FAQ
I hope my understanding is correct and I'm not dreaming.

When an endianess is not specified, (BE, LE, unmarked forms),
the Unicode Consortium specifies, the default byte serialization
should be big-endian.

See http://www.unicode.org/faq//utf_bom.html
Q: Which of the UTFs do I need to support?
and
Q: Why do some of the UTFs have a BE or LE in their label,
such as UTF-16LE?

(+ technical papers)

It appears Python is just working in the opposite way.
sys.version
2.7 (r27:82525, Jul 4 2010, 09:01:59) [MSC v.1500 32 bit (Intel)]
repr(u'abc'.encode('utf-16-le'))
'a\x00b\x00c\x00'
repr(u'abc'.encode('utf-16-be'))
'\x00a\x00b\x00c'
repr(u'abc'.encode('utf-16'))
'\xff\xfea\x00b\x00c\x00'
repr(u'abc'.encode('utf-16')[2:]) == repr(u'abc'.encode('utf-16-be'))
False
repr(u'abc'.encode('utf-16')[2:]) == repr(u'abc'.encode('utf-16-le'))
True

Ditto with utf-32 and with utf-16/utf-32 in Python 3.1.2

I attempted to find some precise discussions on that subject
and I failed.

Any thougths?

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  • Antoine Pitrou at Oct 12, 2010 at 1:47 pm

    On Tue, 12 Oct 2010 06:28:23 -0700 (PDT) jmfauth wrote:

    I hope my understanding is correct and I'm not dreaming.

    When an endianess is not specified, (BE, LE, unmarked forms),
    the Unicode Consortium specifies, the default byte serialization
    should be big-endian. [...]
    It appears Python is just working in the opposite way.
    [...]
    repr(u'abc'.encode('utf-16')[2:]) == repr(u'abc'.encode('utf-16-le'))
    True
    Python uses the host's endianness by default. So, on a little-endian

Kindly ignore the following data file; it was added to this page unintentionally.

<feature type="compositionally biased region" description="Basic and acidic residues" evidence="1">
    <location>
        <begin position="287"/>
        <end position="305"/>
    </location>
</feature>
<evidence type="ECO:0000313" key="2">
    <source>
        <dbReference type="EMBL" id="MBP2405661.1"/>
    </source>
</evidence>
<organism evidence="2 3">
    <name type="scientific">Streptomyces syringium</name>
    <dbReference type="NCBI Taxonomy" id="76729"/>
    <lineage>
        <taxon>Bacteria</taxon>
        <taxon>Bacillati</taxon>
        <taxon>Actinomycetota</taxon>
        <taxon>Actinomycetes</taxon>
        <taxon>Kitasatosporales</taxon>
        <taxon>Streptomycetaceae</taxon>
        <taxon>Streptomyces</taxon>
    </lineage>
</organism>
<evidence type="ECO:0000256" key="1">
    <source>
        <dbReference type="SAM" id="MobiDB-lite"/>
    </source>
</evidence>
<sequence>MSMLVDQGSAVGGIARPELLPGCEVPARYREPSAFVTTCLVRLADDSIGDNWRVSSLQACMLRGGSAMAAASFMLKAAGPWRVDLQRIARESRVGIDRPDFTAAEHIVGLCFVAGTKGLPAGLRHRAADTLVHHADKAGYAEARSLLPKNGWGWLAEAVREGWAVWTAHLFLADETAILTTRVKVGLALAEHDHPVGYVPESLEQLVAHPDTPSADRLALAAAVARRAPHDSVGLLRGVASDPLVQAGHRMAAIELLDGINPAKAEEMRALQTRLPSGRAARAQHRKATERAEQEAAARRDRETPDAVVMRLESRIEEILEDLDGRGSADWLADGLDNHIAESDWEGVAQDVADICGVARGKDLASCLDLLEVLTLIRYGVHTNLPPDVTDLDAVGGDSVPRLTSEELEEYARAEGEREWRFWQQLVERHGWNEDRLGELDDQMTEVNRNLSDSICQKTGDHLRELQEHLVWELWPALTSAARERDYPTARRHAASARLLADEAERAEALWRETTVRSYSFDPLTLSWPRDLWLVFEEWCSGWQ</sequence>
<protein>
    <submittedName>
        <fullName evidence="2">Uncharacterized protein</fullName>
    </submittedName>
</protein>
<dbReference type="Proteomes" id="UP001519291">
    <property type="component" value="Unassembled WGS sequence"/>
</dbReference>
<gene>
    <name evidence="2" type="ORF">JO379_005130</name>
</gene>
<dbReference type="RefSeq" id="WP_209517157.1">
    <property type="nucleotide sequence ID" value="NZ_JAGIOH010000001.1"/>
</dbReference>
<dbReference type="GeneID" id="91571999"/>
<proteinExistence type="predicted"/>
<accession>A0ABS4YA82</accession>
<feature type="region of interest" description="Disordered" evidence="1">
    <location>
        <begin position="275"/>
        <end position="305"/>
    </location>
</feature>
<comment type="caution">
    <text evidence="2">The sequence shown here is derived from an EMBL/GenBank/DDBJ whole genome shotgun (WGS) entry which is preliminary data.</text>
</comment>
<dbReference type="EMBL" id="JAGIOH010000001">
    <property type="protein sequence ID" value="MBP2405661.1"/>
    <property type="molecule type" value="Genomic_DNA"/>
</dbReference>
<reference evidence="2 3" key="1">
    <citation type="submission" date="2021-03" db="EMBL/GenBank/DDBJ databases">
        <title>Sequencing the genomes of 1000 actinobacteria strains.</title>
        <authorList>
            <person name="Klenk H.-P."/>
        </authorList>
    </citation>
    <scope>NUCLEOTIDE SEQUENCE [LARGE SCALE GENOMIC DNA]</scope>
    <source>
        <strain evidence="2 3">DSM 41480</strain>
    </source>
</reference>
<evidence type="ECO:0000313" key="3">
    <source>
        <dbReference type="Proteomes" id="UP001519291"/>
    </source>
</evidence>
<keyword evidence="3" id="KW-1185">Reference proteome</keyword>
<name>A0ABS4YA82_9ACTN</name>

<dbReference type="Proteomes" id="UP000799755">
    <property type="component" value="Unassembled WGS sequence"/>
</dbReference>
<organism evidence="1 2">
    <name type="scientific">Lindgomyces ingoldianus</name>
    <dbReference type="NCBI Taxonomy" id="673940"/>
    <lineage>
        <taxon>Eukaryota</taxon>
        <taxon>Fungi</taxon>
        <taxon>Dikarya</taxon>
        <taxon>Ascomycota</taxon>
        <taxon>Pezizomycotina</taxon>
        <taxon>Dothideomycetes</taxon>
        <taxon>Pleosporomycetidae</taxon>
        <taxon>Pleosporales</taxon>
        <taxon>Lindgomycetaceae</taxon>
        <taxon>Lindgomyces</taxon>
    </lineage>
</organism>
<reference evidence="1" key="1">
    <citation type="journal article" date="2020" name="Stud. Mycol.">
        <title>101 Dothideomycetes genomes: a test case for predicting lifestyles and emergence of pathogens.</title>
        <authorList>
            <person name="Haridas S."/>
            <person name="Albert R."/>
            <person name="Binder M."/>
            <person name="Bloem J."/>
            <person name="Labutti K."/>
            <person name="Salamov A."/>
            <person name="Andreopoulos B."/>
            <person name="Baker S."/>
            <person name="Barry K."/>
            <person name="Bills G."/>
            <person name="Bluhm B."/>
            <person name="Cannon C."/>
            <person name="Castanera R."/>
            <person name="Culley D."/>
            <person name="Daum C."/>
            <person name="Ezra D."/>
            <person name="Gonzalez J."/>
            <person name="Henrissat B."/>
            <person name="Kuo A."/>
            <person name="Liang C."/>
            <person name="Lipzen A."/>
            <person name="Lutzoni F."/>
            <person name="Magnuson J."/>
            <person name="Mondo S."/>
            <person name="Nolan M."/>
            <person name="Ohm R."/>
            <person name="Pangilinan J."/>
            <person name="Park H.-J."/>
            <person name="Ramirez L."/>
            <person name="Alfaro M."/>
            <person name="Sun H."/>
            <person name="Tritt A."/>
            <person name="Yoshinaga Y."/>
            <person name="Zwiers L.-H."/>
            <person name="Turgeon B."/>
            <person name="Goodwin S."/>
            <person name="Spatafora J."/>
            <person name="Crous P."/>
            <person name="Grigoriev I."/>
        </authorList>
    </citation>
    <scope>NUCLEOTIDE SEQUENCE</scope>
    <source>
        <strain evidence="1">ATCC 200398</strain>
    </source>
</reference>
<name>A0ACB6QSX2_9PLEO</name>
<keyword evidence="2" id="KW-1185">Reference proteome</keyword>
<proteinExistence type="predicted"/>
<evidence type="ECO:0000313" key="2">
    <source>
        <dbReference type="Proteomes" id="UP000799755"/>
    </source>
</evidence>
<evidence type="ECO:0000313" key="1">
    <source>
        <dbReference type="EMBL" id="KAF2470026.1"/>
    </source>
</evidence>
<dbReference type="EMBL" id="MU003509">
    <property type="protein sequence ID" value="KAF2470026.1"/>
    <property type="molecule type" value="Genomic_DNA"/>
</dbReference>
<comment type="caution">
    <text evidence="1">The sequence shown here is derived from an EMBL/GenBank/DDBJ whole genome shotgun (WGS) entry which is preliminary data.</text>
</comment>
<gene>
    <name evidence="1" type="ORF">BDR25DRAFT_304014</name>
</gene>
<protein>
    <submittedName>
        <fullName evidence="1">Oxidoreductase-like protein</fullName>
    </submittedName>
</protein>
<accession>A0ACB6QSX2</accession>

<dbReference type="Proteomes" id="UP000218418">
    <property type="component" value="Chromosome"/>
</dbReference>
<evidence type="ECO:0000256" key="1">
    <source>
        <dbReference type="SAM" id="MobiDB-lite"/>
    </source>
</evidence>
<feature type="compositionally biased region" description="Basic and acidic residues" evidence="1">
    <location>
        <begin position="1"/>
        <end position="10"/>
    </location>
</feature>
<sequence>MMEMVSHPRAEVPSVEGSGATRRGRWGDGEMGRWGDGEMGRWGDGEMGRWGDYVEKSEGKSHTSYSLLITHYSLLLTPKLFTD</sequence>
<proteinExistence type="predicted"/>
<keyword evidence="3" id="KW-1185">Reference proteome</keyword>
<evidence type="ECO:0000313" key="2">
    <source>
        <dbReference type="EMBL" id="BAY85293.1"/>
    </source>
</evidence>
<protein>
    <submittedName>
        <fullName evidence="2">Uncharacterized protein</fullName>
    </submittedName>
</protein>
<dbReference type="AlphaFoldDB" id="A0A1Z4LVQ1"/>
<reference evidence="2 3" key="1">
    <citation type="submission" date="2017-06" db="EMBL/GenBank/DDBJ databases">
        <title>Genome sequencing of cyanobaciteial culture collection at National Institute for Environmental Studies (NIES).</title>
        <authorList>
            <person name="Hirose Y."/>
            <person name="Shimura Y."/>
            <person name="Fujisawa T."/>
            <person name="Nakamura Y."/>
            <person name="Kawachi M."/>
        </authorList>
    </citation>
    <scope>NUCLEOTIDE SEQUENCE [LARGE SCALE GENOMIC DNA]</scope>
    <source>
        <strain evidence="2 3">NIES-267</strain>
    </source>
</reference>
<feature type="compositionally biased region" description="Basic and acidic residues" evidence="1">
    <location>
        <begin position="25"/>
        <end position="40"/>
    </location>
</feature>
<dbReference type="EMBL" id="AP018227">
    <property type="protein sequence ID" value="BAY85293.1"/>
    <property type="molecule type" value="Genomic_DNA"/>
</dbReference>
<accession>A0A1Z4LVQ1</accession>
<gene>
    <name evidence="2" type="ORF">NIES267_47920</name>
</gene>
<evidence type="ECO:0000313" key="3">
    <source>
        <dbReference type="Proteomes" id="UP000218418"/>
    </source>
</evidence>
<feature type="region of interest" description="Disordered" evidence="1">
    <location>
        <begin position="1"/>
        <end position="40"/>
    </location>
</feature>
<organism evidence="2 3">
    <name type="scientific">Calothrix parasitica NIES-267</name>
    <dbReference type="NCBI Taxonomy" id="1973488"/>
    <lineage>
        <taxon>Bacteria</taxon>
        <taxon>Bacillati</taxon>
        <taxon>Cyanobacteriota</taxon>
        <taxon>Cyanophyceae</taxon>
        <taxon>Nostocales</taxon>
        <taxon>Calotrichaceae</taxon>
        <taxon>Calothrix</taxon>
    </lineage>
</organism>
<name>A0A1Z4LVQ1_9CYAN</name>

machine, utf-16 and utf-32 will use little-endian encoding.
    While decoding, though, the BOM is read by both of these codecs, so
    there should be no interoperability problems:
    '\xff\xfea\x00b\x00c\x00'.decode('utf-16')
    u'abc'
    '\xfe\xff\x00a\x00b\x00c'.decode('utf-16')
    u'abc'


    (do note, though, that the explicit utf*-be and utf*-le variants do not
    add a BOM)

    Regards

    Antoine.
  • Jmfauth at Oct 12, 2010 at 2:49 pm

    On 12 oct, 15:47, Antoine Pitrou wrote:
    On Tue, 12 Oct 2010 06:28:23 -0700 (PDT)

    Python uses the host's endianness by default. So, on a little-endian
    machine, utf-16 and utf-32 will use little-endian encoding.

    Thanks. I never have been aware of this.
  • John Machin at Oct 12, 2010 at 8:00 pm

    jmfauth <wxjmfauth <at> gmail.com> writes:

    When an endianess is not specified, (BE, LE, unmarked forms),
    the Unicode Consortium specifies, the default byte serialization
    should be big-endian.

    See http://www.unicode.org/faq//utf_bom.html
    Q: Which of the UTFs do I need to support?
    and
    Q: Why do some of the UTFs have a BE or LE in their label,
    such as UTF-16LE?
    Sometimes it is necessary to read right to the end of an answer:

    Q: Why do some of the UTFs have a BE or LE in their label, such as UTF-16LE?

    A: [snip] the unmarked form uses big-endian byte serialization by default, but
    may include a byte order mark at the beginning to indicate the actual byte
    serialization used.
  • Jmfauth at Oct 13, 2010 at 7:07 am

    On 12 oct, 22:00, John Machin wrote:
    jmfauth <wxjmfauth <at> gmail.com> writes:
    When an endianess is not specified, (BE, LE, unmarked forms),
    the Unicode Consortium specifies, the default byte serialization
    should be big-endian.
    Seehttp://www.unicode.org/faq//utf_bom.html
    Q: Which of the UTFs do I need to support?
    and
    Q: Why do some of the UTFs have a BE or LE in their label,
    such as UTF-16LE?
    Sometimes it is necessary to read right to the end of an answer:

    Q: Why do some of the UTFs have a BE or LE in their label, such as UTF-16LE?

    A: [snip] the unmarked form uses big-endian byte serialization by default, but
    may include a byte order mark at the beginning to indicate the actual byte
    serialization used.


    Well, English is not my native language, however I think I read it
    correctly.

    My question had nothing to do with the BOM, the encoding/decoding
    or the BOM inclusion. My question was:

    "What should I understand by "utf-16"? "utf-16-le" or "utf-16-be"?

    And Antoine gave an answer.

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